544 Media
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Samsung Global Center of Excellence

New York, NY.  Excerpt from Interior Design Magazine:  Few Manhattan neighborhoods have undergone as rapid a rebirth as has the Meatpacking District. Over the past 15 years, the erstwhile butchering hub evolved from edgy countercultural haven into a locus of high-end retail and hospitality. Now corporate entities are making their mark, seeking the street cred such an address confers... “Samsung does amazingly creative work, which I think they don’t get enough credit for,” says San Francisco–based principal—and Interior Design Hall of Famer—Collin Burry.  “This was to be their stake in the sand, so to speak.” ...The 12,500-square-foot space bears an angularity that references the building’s twisted form and the neighborhood’s oblique collision of street grids.

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 “Instead of sticking to classic orthogonal planning, we cranked everything askew,” Burry explains. Walnut ceiling slats and runs of workstations are arrayed diagonally, directing eyes to Hudson River views through full-height glazing. Said workstations are height-adjustable via a hand crank that the designer says “had the right industrial feeling so it doesn’t look like typical corporate-tech office furniture.” Leaning more residential is the wedge-shaped lounge bordered by mid-century-esque custom cabinets at every floor’s center.  “We wanted to make the space feel like Samsung,” says company retail designer Eslam Khalil, “without slapping the logo everywhere, or deploying supercrazy colors or features like slides. That’s just not Samsung.”  The office is, however—to a T.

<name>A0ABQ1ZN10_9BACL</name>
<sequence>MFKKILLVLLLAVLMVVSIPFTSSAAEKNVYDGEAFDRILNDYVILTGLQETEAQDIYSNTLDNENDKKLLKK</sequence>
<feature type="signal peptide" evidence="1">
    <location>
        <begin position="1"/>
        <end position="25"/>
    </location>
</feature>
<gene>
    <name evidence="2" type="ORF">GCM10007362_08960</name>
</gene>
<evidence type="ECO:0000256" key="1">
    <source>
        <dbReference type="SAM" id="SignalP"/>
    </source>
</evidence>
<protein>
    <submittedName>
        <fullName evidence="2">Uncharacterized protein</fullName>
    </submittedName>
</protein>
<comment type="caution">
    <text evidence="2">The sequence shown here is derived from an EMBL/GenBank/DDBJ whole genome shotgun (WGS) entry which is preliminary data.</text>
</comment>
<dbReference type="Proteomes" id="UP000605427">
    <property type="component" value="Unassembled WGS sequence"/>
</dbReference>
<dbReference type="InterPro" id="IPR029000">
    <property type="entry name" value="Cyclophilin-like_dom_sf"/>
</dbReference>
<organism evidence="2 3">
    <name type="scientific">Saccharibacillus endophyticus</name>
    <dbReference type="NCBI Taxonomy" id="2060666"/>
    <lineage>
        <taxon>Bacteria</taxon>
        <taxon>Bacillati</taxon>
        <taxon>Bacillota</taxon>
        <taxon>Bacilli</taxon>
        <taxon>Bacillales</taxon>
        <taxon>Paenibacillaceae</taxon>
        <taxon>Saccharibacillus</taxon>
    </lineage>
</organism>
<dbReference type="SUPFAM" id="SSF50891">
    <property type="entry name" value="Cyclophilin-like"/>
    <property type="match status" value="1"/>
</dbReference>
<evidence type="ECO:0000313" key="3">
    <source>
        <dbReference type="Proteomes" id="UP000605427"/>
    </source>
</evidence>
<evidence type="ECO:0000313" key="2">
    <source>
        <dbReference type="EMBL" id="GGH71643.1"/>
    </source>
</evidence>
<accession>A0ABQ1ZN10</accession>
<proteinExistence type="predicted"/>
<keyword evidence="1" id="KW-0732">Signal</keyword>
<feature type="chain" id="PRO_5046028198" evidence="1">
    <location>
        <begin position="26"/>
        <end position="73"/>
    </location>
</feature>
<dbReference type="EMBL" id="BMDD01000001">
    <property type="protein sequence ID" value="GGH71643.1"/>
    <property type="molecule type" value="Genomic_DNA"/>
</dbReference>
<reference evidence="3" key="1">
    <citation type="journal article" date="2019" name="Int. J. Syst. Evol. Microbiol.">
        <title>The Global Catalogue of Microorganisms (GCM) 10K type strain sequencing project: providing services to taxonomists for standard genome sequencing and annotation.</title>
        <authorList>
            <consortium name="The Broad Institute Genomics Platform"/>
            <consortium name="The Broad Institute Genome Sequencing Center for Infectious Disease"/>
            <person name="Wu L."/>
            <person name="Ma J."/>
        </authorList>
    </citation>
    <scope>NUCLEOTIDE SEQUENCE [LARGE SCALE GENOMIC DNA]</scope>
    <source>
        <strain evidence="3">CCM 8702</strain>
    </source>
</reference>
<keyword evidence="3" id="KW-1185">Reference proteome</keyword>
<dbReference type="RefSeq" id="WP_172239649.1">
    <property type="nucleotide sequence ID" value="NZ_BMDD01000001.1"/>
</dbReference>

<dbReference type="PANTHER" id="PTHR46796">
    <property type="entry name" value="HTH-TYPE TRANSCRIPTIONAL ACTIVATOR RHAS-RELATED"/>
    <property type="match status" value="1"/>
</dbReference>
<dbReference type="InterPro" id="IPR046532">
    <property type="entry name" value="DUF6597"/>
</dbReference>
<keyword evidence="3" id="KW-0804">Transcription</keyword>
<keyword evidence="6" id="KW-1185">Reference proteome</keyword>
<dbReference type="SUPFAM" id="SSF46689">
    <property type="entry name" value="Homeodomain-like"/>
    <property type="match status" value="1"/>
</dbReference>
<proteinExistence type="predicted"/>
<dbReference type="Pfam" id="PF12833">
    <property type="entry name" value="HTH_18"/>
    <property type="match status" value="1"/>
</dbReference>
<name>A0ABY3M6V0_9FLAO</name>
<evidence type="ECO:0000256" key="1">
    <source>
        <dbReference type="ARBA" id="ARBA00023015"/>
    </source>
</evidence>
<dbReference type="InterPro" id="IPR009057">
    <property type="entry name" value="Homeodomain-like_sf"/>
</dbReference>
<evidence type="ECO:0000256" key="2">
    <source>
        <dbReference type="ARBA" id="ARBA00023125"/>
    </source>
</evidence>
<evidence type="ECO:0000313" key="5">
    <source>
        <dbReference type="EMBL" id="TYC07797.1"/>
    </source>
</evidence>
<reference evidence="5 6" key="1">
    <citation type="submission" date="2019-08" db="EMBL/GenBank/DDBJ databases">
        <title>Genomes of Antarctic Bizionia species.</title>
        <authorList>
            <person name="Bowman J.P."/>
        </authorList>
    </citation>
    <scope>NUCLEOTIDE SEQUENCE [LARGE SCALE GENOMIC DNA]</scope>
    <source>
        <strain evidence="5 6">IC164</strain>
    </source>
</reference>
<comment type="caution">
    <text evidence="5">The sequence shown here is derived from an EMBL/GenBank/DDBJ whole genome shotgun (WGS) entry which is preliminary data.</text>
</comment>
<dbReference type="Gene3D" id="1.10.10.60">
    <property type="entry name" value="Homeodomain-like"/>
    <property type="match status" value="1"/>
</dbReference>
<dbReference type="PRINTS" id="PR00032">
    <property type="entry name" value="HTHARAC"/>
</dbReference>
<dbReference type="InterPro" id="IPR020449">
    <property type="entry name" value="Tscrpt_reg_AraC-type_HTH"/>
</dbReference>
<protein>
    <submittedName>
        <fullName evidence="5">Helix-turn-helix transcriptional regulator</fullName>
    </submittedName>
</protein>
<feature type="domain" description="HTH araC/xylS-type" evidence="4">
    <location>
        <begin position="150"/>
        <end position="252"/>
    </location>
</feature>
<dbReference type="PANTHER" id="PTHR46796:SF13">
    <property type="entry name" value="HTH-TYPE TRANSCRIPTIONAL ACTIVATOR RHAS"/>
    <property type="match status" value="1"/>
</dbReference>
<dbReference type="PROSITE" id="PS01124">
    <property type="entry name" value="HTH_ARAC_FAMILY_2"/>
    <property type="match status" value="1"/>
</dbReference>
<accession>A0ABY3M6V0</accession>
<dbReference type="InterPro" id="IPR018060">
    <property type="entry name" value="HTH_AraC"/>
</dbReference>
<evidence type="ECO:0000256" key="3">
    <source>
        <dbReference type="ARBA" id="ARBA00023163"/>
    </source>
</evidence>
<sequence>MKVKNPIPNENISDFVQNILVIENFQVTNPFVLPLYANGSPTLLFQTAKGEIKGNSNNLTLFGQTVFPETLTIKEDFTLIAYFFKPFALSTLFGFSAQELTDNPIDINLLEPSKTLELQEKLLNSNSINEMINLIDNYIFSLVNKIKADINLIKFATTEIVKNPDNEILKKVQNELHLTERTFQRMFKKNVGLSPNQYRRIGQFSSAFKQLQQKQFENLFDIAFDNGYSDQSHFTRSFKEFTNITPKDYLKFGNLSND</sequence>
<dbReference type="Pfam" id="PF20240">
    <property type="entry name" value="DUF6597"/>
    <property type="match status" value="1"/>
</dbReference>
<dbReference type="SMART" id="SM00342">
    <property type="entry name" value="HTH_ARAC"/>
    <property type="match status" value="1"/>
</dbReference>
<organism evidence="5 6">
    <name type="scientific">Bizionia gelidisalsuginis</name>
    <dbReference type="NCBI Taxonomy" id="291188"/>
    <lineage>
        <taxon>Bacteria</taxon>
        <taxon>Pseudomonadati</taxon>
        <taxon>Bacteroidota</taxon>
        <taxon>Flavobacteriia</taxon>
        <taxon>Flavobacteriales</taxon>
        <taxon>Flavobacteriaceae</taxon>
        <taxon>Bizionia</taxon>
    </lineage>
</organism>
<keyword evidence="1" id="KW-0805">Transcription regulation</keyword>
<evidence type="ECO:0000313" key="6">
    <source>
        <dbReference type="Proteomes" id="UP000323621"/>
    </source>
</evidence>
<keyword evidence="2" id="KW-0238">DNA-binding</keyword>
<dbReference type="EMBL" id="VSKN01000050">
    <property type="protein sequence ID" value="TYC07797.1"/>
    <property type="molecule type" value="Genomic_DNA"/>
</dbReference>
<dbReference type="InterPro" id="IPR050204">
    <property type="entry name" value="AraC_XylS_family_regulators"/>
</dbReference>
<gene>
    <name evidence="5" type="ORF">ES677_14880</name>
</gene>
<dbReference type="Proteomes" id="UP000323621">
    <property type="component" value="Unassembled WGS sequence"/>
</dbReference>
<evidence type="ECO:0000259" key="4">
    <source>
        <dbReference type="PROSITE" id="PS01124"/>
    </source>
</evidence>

“Instead of sticking to classic orthogonal planning, we cranked everything askew,” Burry explains. Walnut ceiling slats and runs of workstations are arrayed diagonally, directing eyes to Hudson River views through full-height glazing. Said workstations are height-adjustable via a hand crank that the designer says “had the right industrial feeling so it doesn’t look like typical corporate-tech office furniture.”
Leaning more residential is the wedge-shaped lounge bordered by mid-century-esque custom cabinets at every floor’s center.  “We wanted to make the space feel like Samsung,” says company retail designer Eslam Khalil, “without slapping the logo everywhere, or deploying supercrazy colors or features like slides.
That’s just not Samsung.”  The office is, however—to a T.

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  Architect:   Morris Adjmi Architects  Interior Design:   Gensler  Photographer:  Jasper Sanidad Production / Camera Assistant:  Ian Nelson Post Production:  Jasper Sanidad, Whitney Sakae Beers


Architect:  Morris Adjmi Architects
Interior Design:  Gensler
Photographer:  Jasper Sanidad
Production / Camera Assistant:  Ian Nelson
Post Production:  Jasper Sanidad, Whitney Sakae Beers